Some Things are More Important Than Good Grades

Every parent sets expectations for how their kids should be. Parents will go to great lengths to fix their children’s mistakes in order to meet their own expectations, disbelieving that they could be the results of their perfect children’s decisions. They often do not want to believe that their children could be imperfect. Anyone that says anything to the contrary is wrong and frankly biased. They need to be fixed in their assumptions and see the child for the hero he or she really is. Mom and Dad will make sure they see it from the right perspective.

Is this always the best way to handle a situation though? Is it always more important for your kid to be “perfect” than it is for them to learn from the mistakes they make? Recent conversations say it’s not—specifically in regards to their education.

When 10 year old Brett gets an “F” on his math test, your first reaction as a parent is to call the teacher and demand a higher grade. And when that doesn’t work, you next need to talk to the principal because the teacher is being insolent and unfair.  Would it be better to get points out of thin air, or would it be better for Brett to learn he needs to actually study to do well?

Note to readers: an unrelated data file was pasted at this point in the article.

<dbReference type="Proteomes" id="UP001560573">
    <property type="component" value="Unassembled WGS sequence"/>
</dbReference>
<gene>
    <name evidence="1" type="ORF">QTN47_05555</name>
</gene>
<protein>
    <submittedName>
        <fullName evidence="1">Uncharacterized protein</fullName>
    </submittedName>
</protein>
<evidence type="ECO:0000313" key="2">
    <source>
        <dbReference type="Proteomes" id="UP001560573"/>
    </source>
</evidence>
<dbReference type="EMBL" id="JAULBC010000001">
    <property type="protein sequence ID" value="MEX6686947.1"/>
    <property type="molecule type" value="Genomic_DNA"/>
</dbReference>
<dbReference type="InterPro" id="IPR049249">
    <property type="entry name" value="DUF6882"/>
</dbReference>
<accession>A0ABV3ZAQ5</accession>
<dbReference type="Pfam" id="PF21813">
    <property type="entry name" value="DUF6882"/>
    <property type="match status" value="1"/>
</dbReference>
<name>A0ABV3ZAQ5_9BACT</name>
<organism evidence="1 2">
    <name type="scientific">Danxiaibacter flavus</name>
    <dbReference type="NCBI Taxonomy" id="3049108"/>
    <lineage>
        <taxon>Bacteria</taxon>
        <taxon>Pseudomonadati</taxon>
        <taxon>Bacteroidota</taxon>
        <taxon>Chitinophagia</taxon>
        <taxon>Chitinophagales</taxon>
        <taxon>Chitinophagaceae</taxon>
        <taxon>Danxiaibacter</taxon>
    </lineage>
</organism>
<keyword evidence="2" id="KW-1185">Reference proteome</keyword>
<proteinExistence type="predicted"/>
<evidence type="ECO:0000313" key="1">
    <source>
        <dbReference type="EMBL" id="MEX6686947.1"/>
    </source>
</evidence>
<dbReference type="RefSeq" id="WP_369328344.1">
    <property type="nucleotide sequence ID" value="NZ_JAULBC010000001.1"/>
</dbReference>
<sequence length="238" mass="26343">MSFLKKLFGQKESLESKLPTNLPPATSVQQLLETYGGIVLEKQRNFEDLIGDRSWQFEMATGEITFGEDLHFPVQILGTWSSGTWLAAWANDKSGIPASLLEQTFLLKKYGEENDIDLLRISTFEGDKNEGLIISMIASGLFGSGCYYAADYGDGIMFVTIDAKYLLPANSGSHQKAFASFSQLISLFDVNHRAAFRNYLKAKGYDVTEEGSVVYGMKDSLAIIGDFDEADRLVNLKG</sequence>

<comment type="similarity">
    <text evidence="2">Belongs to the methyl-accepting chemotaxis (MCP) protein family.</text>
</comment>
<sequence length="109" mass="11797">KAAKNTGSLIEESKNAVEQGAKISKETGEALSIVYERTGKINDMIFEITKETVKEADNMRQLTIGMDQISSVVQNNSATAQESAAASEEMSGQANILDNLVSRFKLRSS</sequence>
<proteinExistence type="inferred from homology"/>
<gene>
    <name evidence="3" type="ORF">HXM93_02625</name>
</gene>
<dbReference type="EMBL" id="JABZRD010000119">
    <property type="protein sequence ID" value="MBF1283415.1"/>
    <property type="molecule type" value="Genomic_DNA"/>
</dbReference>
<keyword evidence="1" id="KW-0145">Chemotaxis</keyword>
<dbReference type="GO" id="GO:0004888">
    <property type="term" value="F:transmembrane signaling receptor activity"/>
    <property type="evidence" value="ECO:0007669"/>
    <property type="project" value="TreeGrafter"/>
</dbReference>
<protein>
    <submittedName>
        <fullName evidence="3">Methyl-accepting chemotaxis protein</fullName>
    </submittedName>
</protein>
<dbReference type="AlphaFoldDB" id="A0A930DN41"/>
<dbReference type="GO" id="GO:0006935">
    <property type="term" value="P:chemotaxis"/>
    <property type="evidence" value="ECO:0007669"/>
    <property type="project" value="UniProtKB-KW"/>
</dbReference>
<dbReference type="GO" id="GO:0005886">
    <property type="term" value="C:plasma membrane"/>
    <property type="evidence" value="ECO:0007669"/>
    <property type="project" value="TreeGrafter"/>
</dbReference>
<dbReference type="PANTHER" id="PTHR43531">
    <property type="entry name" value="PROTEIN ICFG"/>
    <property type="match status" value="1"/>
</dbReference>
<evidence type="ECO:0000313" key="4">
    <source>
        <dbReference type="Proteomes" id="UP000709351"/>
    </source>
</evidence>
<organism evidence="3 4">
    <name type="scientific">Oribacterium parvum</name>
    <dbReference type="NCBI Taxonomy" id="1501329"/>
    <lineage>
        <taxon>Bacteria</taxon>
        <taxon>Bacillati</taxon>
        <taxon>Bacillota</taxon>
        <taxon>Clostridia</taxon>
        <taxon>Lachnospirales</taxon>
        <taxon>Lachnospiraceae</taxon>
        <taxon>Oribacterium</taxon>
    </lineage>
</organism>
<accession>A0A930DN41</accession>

When 8 year old Jessie doesn’t complete a project in the time she was given, you naturally want to call the teacher and ask for an extension. Hopefully, with enough pleading and persuasion, her teacher will give little Jessie more time to complete her assignment. Does that teach her responsibility?

When we rush to their rescue all the time, we deny them the opportunity to learn from their own mistakes. If they can never make a mistake, how can they learn the severity of what they do? When Brett can come home with an “F,” tell mom and she will fix it for him, will he ever try on an assignment again? If Jessie learns that she doesn’t have to do her project right away because dad can get on the phone and extend the deadline, will she ever learn to be proactive and responsible?

No, instead, Brett and Jessie can learn a lot more about personal responsibility through their own mistakes then they could from relying on Mom or Dad to fix it all. If they care about their grade Brett will study and Jessie will get her assignment done on time the next time. You can allow them the best opportunity through growth by letting them realize the consequences of their actions.

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